It takes a pandemic to get people to buy life insurance
I’ve been writing a weekly finance column for almost a decade now and I’ve dedicated countless columns to trying to explain to people why they really should have life insurance. Especially for those with small children, big mortgage balances or other financial risks.
But the thing is, most people really don’t like thinking about their own demise and they will do everything possible to avoid setting up a policy. Whether it’s due to an inaccurate belief that the insurance is expensive, attempts to rationalize that they are healthy, and an accident won’t happen to them or just plain procrastination, many will avoid getting this important protection for their families.
After talking about the above reasons many times and people still not willing to guard their families it begs the question “What will it take?”. It looks like we’ve finally found the answer – a global pandemic.
Suddenly, life insurance has got people’s attention and the number of applications for term life policies has shot up between 50-75 per cent over the last three months. While the strong need for insurance has always been there, the willingness to explore the options and apply for policies is finally catching up.
One of the big frustrations of applying for life insurance has always been the need to do a full medical exam to prove your health which included urine and blood tests. Most major providers will now let those under age 50 apply for up to $2 million of coverage without these tests anymore.
Another struggle (excuse) for many was the lack of time to meet with an advisor and fill out applications. This roadblock has again been removed since you can now apply over the phone or via video chat, “e-sign” your application and even have your policy “e-delivered” once approved.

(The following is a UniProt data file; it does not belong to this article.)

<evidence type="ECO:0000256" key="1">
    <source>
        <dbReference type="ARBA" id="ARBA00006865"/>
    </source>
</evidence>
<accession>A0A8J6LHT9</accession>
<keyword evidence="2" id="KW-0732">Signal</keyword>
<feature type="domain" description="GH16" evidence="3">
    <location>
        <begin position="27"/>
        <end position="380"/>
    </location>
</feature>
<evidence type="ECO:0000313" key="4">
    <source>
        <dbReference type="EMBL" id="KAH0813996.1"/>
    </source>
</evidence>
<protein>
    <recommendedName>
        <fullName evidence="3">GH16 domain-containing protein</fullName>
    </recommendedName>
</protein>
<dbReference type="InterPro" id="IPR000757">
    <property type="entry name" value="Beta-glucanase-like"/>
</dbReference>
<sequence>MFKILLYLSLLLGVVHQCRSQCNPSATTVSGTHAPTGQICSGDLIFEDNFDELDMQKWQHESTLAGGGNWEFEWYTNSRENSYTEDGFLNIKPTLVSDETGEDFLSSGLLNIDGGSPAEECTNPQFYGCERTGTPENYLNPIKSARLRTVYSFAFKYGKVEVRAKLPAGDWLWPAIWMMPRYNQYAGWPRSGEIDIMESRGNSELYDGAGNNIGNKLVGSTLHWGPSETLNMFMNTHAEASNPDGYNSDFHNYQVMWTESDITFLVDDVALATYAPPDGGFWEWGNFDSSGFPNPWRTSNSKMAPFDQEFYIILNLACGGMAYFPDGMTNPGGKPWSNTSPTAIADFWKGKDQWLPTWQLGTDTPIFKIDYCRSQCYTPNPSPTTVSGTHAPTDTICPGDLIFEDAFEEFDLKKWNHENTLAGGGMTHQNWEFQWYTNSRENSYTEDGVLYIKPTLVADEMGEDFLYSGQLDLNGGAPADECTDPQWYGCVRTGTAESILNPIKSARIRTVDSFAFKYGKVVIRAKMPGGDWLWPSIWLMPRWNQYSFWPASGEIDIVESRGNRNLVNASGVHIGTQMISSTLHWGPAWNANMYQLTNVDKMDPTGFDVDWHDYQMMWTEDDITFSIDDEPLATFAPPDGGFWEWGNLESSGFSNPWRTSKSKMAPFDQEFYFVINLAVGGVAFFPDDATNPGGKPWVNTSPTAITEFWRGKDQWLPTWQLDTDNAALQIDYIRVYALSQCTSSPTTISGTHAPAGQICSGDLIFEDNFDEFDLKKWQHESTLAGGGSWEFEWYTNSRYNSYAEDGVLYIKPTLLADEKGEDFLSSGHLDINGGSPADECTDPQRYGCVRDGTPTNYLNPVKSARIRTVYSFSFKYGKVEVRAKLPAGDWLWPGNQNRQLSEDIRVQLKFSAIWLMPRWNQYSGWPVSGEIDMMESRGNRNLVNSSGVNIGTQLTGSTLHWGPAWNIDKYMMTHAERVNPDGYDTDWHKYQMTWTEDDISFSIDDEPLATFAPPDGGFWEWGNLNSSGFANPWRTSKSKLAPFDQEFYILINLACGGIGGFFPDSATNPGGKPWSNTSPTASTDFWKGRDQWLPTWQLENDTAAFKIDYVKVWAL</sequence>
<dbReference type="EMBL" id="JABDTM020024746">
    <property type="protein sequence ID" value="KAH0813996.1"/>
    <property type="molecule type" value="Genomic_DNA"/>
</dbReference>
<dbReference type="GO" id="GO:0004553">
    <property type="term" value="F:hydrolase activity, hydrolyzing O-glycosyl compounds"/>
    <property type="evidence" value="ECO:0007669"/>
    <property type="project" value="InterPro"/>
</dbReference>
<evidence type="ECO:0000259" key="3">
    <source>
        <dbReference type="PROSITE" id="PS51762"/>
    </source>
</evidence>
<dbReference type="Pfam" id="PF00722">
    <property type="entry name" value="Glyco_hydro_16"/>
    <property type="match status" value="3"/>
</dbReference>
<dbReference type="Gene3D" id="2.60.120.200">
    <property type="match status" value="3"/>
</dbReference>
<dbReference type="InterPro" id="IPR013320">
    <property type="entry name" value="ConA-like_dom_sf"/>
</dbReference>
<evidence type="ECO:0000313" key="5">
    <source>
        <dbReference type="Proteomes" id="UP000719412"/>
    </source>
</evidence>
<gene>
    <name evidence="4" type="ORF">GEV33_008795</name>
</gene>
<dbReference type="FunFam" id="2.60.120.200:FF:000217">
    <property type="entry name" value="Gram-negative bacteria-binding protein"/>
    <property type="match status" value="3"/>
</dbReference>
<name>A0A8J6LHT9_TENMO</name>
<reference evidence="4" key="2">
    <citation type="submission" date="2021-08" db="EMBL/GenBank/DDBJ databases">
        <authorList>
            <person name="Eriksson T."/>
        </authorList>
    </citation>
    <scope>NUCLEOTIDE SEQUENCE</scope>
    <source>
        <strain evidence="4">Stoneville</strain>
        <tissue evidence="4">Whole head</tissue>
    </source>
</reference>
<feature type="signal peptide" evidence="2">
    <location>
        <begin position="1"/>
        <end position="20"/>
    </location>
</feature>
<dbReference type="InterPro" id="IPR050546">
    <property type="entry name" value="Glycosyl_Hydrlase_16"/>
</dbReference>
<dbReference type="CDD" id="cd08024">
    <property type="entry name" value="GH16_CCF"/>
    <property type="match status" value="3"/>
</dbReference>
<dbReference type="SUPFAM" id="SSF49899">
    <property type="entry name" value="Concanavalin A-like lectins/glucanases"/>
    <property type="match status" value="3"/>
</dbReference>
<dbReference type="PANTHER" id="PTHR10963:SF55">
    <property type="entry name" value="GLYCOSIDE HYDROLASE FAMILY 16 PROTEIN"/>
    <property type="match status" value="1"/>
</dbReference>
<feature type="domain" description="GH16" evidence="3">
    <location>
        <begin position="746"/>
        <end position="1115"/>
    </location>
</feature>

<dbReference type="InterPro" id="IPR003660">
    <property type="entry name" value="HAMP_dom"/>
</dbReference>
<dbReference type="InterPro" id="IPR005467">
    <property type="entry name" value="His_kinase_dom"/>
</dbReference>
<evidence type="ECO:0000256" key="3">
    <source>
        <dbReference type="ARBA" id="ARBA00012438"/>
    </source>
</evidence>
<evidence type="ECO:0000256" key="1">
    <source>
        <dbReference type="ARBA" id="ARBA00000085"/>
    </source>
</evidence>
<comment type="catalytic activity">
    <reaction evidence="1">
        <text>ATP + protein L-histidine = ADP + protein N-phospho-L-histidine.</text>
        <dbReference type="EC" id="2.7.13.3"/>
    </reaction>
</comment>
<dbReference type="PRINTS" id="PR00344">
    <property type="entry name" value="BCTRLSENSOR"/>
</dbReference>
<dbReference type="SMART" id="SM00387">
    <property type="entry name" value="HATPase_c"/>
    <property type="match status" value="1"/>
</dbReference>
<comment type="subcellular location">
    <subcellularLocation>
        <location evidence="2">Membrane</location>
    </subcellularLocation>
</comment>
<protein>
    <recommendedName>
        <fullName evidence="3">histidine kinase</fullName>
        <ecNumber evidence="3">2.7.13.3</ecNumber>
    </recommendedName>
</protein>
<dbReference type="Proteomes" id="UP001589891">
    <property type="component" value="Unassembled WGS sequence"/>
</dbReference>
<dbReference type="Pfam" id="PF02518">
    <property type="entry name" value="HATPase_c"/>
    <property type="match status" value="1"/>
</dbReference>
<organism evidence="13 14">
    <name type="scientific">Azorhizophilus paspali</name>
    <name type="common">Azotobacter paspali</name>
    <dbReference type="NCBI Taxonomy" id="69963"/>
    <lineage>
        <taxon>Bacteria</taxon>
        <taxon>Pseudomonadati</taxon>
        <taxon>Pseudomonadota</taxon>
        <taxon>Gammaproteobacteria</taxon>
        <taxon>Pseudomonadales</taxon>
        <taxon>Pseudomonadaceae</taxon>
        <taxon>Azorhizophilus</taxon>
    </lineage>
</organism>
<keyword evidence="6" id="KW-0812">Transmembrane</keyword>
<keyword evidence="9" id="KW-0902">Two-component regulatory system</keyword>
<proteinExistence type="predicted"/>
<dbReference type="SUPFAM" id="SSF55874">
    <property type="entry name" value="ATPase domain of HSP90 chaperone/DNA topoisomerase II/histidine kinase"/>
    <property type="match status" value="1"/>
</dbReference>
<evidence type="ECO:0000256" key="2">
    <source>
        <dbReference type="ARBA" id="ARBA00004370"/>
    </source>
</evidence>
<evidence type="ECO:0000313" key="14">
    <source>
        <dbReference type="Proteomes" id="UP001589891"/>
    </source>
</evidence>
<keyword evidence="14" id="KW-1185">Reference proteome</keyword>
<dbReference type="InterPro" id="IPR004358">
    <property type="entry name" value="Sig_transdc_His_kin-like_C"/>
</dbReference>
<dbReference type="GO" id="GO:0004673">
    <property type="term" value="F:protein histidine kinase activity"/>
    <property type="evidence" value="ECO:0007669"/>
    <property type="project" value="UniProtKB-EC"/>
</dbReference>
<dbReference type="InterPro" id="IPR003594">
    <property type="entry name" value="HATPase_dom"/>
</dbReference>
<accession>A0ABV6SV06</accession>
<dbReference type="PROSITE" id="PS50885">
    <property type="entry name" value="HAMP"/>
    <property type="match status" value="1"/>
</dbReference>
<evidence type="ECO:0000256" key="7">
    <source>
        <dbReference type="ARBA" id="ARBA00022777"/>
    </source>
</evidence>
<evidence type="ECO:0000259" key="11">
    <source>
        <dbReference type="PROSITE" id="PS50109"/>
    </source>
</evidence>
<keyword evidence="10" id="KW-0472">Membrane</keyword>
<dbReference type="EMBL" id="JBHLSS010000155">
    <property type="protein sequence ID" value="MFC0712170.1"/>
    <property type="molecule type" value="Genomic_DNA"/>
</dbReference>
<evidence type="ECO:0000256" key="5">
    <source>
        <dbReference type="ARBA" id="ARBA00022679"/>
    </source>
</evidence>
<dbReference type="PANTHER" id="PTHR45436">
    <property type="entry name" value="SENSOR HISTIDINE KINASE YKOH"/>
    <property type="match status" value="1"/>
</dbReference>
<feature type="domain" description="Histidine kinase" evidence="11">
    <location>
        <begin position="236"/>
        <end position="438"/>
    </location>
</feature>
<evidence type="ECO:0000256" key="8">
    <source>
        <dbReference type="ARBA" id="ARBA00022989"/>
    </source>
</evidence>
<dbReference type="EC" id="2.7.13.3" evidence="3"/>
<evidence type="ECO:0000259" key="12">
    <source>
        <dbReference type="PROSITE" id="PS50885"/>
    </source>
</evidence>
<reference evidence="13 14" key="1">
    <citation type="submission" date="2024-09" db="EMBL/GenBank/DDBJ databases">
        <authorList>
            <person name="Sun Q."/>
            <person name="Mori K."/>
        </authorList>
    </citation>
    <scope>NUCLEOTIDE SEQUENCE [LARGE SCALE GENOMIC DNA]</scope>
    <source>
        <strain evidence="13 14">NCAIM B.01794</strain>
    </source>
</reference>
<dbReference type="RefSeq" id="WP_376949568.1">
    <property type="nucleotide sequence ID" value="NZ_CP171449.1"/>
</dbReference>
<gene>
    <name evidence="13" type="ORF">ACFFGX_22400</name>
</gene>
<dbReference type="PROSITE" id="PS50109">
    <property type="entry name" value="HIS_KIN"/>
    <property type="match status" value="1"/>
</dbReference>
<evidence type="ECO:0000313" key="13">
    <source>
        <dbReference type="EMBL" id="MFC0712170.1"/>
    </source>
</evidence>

The third objection to setting up insurance was always around the price. While some whole life or universal life policies can be expensive, traditional term life insurance is typically quite cheap. A $500,000 term 10 policy on a non-smoking 30-year-old male is only around $23 per month. The same policy for a female would be about $17 per month.
We haven’t yet seen any increase in prices from Canadian life insurance companies. But their premium pricing is based on the cost of running the business, mortality rates and interest rates (due to the returns they receive on money set aside to pay out on future claims). With everything going on in the world today, the strain on all three factors is increasing and premiums will likely rise sometime soon.
There is no doubt that this pandemic has been tough on all of us but if a small side effect is that more young families get the insurance coverage they so critically need, then that’s a small piece of good news!